Many smokers use e-cigarettes to help them quit. Landmark government research from the UK indicates that e-cigarettes are 95% safer than combustible cigarettes. But can switching to e-cigarettes help save the environment as well as your health.

We think that it is safe to say that e-cigarettes produce less litter than combustible cigarettes. We also think it is fair to say that e-cigarettes and their component parts are less likely to find themselves thrown on the side of the road or buried on a beach, and more likely to be sent to landfill or get recycled.

One thing that we believe hasn’t been covered in a lot of academic literature and media commentary is that there are different kinds of e-cigarette, with differing litter consequences.

For example, one study that compared the toxic leaching of e-cigarettes and combustible cigarettes concluded that e-cigarettes produce ten times less toxic leaching than regular tobacco cigarettes. But it only focused on one brand of disposable e-cigarette.

Three of the most common types of e-cigarette are:

  • Disposable e-cigarettes
  • Pod mod devices, like JUUL e-cigs
  • Refillable devices like box mods

While they all vaporize e-liquid, the designs of these products mean that they create differing amounts of litter.

Disposable e-cigarettes are just that, disposable. They last for a few hundred puffs before they are thrown away. Many disposable e-cigarettes say that they are equivalent to around 40 cigarettes, so even when a disposable e-cig is trashed, it is still saving the equivalent of 40 cigarette butts.

Pod mod devices like the market leading JUUL device are slightly more litter-friendly. The device itself lasts for a long time, but many come with disposable pods that are thrown away after a couple of hundred puffs.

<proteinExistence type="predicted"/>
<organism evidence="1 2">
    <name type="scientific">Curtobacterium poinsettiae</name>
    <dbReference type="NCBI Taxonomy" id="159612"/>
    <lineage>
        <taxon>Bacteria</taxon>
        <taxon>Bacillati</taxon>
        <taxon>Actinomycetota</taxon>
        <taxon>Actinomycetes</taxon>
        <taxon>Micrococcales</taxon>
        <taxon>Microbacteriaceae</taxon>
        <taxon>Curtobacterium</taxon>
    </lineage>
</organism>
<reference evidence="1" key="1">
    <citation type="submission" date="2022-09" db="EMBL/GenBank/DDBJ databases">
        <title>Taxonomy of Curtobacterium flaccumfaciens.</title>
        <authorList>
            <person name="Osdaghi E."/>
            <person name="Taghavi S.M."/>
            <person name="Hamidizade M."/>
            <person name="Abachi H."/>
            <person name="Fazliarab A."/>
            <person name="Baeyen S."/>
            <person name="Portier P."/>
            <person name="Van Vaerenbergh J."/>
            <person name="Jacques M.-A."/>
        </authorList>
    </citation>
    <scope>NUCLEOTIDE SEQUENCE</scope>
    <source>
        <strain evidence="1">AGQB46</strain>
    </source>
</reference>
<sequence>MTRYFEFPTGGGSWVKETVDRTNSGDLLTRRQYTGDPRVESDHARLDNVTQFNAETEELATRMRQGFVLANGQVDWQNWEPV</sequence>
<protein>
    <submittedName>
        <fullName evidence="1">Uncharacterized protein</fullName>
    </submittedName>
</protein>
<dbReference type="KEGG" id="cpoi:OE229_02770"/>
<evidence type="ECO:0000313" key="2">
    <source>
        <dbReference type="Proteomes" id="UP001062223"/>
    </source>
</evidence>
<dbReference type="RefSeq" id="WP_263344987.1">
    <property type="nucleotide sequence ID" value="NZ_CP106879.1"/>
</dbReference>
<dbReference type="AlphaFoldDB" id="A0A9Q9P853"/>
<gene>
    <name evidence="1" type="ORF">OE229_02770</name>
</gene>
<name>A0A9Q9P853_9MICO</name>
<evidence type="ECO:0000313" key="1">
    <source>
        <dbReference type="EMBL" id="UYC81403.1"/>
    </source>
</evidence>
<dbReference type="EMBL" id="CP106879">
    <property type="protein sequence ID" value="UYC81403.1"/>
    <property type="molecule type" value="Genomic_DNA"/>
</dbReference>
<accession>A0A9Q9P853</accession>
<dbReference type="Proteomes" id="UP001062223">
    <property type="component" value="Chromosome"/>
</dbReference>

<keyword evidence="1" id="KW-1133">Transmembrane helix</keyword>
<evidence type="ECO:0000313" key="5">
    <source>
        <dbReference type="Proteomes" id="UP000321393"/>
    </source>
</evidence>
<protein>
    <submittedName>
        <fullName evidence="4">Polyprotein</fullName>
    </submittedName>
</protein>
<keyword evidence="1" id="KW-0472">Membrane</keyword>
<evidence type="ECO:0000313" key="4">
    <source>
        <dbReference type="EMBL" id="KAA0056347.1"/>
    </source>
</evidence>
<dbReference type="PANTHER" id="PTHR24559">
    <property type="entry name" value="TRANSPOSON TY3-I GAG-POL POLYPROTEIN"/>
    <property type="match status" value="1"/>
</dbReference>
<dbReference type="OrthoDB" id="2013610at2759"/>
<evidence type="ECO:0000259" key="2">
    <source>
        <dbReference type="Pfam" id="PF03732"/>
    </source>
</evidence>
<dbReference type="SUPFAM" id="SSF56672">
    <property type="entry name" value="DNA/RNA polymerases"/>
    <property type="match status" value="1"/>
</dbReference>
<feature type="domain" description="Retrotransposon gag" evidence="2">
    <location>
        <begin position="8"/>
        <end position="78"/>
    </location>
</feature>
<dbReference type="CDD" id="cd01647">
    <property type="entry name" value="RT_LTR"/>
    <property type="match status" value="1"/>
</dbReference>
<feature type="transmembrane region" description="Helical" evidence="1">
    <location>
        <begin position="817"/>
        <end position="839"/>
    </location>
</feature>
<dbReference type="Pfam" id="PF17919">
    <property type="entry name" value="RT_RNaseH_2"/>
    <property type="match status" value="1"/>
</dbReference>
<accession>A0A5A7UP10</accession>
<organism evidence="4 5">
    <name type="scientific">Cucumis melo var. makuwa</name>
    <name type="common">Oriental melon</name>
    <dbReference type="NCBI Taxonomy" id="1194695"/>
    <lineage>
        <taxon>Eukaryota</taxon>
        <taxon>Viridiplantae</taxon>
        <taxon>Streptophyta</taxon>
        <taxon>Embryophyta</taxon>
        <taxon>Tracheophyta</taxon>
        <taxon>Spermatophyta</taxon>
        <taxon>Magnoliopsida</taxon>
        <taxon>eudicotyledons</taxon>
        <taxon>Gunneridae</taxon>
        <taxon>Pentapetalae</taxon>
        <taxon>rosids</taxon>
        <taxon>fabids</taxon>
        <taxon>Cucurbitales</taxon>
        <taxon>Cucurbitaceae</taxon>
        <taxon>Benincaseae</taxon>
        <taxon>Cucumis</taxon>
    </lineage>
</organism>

You can reduce the litter impact of a pod mod device by using a refillable pod mod system. Check out these great alternatives to JUUL for some inspiration.

Refillable e-cigarettes like box mods are arguably the most litter-friendly e-cigarettes.

This isn’t to suggest that refillable e-cigarettes produce no litter. An e-cigarette atomizer or coil will degrade after a few weeks and will need to be thrown away.

But from our experience, it’s more likely to be thrown in a trashcan than out in the street. And in any case, an e-cigarette coil is likely to be ‘equivalent’ to several hundred cigarette butts, so you are saving on a significant amount of litter.

E-liquid containers are another source of litter for refillable e-cigarettes. But the glass and plastic bottles can often be re-used or cleaned out and recycled to minimize their environmental impact.

Lithium ion batteries are another source of potential concern. But the batteries that are used in box mods are generally rechargeable, and are not routinely thrown away. When batteries are spent, they can also be recycled through mail-in or drop off recycling programmes.

To be clear, we aren’t saying that e-cigarettes produce no litter. Just that switching from tobacco cigarettes to electronic can help save on litter production.